About the Author
Graham Garrison is the author of “Hero’s Tribute” and “Legacy Road.” He’s written for newspapers and magazines, including America’s Civil War, Boating World, Georgia Physician and Repertoire. Graham has lived in almost a dozen towns, five states (Alabama, Georgia, Florida, North Carolina and Washington) and one army base (Fort Bragg, N.C.). He’s grown roots in Johns Creek, Ga., with his wife Katie, sons Nicholas and Nolan, and Baxter the Beagle. He and his family worship at Mount Pisgah United Methodist Church. He is a Florida Gator by birth, but a Georgia Bulldog by the grace of God.
About the Book
Wes Watkins’s journalism career took off when he was asked to eulogize Michael Gavin, a stranger to Wes but a hometown hero to the humble folks of Talking Creek, Georgia. While researching Gavin’s life, Wes was confronted with an estranged relationship of his own that he wasn’t prepared to address, having ignored for years the occasional letters from his imprisoned father. Wes has chosen to focus instead on his growing career and his budding relationship with Emmy. His life is looking up . . . until his marriage proposal to Emmy goes south.
I typically read Christian suspense, so this novel of contemporary fiction was a nice chance of pace for me. I traded heart-thumping chase scenes for scenes that delved deeper into human relationships--which was a needed change. What the novel reminded me is that human relationships provide plenty of suspense of their own.
In Graham Garrison's first novel, Hero's Tribute, journalist Wes Watkins has the task of writing the eulogy for Michael Gavin, an American hero. What he uncovers goes beyond Michael's story, and that's what Legacy Road is about: Wes's coming to terms with the estranged father he doesn't really know. Add to the mix his doomed marriage proposal to Emmy, who is being deployed to Afghanistan. Add in his mother's dire need for a kidney transplant and her own secrets. And don't forget some Civil War letters and a research paper Wes needs to write in spite of being thwarted again and again. Emmy has a problem too and must learn to move on in spite of withheld forgiveness.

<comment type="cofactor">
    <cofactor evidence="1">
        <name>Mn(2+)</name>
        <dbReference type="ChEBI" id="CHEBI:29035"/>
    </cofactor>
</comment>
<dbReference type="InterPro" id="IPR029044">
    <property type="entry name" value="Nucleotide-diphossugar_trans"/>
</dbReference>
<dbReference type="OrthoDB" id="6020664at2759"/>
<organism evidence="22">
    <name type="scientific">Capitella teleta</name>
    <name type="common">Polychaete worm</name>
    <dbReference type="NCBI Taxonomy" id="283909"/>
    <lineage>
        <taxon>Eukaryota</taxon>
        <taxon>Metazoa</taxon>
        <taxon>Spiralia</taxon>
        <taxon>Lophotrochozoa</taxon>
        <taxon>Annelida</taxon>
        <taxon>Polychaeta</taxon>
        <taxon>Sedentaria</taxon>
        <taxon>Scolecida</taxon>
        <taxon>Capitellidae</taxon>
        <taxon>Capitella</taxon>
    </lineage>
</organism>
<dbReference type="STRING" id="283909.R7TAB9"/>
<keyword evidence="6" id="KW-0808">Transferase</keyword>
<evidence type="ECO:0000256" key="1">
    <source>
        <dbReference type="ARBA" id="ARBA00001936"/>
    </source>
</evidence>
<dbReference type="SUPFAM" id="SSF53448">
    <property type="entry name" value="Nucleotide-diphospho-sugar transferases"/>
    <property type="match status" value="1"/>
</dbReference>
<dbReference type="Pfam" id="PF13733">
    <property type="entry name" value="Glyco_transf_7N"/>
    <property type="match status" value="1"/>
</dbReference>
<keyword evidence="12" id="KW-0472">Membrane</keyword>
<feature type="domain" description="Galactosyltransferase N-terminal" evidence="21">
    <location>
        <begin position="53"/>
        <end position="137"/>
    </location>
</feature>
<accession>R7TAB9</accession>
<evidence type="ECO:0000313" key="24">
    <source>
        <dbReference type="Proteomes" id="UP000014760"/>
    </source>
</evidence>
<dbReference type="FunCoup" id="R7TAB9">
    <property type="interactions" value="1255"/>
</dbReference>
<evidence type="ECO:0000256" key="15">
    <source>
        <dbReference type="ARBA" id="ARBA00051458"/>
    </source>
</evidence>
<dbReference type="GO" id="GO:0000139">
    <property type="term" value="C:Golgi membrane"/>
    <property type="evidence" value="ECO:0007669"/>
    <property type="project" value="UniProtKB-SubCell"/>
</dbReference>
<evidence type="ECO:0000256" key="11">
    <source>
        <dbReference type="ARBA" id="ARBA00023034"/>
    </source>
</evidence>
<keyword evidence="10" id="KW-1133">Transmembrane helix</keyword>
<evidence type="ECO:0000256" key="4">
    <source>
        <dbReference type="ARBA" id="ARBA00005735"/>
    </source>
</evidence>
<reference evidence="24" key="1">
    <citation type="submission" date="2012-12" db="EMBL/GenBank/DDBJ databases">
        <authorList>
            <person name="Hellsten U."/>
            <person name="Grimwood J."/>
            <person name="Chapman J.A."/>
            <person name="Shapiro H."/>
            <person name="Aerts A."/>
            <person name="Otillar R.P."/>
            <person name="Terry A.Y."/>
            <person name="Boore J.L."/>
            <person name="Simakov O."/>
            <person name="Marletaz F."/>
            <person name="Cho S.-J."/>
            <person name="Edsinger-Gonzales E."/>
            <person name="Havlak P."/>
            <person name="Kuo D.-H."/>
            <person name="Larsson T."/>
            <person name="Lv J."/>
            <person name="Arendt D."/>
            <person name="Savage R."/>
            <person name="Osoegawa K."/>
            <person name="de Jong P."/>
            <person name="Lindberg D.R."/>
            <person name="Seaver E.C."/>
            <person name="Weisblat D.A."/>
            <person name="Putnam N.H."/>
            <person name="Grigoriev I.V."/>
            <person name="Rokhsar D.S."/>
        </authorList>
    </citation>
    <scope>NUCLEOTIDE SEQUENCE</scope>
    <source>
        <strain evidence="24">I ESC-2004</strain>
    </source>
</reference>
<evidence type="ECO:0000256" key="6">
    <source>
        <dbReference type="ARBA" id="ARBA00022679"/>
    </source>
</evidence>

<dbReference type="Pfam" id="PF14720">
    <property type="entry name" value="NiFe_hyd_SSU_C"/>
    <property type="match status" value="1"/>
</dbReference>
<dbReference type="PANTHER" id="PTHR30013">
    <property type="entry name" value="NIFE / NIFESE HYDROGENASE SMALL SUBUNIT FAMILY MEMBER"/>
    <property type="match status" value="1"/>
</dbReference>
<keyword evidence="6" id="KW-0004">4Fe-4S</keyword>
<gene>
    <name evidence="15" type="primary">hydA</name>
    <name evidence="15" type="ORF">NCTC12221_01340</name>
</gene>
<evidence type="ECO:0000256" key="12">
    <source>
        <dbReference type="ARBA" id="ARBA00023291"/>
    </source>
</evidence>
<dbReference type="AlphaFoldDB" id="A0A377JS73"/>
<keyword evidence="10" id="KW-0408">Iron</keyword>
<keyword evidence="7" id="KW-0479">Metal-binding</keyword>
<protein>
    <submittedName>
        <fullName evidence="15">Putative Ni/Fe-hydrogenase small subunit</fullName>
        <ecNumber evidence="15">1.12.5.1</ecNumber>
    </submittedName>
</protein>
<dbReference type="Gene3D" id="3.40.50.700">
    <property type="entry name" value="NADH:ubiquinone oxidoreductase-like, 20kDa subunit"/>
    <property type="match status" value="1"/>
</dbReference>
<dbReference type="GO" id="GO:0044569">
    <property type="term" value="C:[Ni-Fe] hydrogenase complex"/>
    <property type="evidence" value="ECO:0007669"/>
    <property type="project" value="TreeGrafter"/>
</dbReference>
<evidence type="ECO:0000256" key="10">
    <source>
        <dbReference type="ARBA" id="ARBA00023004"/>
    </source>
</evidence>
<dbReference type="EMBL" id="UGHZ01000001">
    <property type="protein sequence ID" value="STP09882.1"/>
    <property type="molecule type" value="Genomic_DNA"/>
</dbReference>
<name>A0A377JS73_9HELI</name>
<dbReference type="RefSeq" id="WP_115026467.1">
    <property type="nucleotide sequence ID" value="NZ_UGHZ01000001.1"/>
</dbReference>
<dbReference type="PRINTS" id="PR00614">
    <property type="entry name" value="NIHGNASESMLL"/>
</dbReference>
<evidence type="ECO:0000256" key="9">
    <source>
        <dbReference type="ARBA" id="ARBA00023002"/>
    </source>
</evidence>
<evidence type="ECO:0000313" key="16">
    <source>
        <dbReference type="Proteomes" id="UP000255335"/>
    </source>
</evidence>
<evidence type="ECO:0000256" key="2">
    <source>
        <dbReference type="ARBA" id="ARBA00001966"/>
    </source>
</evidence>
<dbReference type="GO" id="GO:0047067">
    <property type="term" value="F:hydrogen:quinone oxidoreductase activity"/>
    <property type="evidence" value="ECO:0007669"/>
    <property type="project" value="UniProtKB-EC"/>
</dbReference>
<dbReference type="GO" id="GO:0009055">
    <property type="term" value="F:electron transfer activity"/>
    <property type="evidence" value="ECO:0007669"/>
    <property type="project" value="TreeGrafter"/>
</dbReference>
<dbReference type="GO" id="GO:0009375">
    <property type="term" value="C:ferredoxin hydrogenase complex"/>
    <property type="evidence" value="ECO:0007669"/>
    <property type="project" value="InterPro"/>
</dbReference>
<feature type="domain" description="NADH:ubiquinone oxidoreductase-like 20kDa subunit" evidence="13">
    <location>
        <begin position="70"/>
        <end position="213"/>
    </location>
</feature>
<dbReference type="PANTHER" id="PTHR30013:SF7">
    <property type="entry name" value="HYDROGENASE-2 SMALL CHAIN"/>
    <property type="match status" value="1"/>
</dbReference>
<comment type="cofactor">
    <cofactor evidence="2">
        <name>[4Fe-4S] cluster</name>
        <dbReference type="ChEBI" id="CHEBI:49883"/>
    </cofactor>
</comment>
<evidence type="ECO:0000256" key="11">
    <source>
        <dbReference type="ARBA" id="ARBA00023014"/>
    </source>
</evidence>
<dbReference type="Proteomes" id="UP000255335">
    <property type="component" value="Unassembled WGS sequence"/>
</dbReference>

In other words, there's a lot going on. And that's terrific. Anybody who has studied novel writing knows that conflict is king, and Graham uses a deft hand in juggling the various conflicts and leading us toward a plausible, thoughtful, and meaningful conclusion with depth. Being a Civil War buff myself, I especially liked the history Graham wove into the story. I also enjoyed Wes's father's letters woven into the tale (what a nice touch). Plenty of relational twists and turns embody this finely crafted and sometimes poetic novel that held my interest and created plenty of suspense. I kept wondered how these tangled relational threads would unwind, and I wasn't disappointed. Add in a finely interwoven faith message (you know how much I value message), and Legacy Road rises above the shallowness found in a lot of other CBA novels and offers real depth. This is a worthy read. I highly recommend it.
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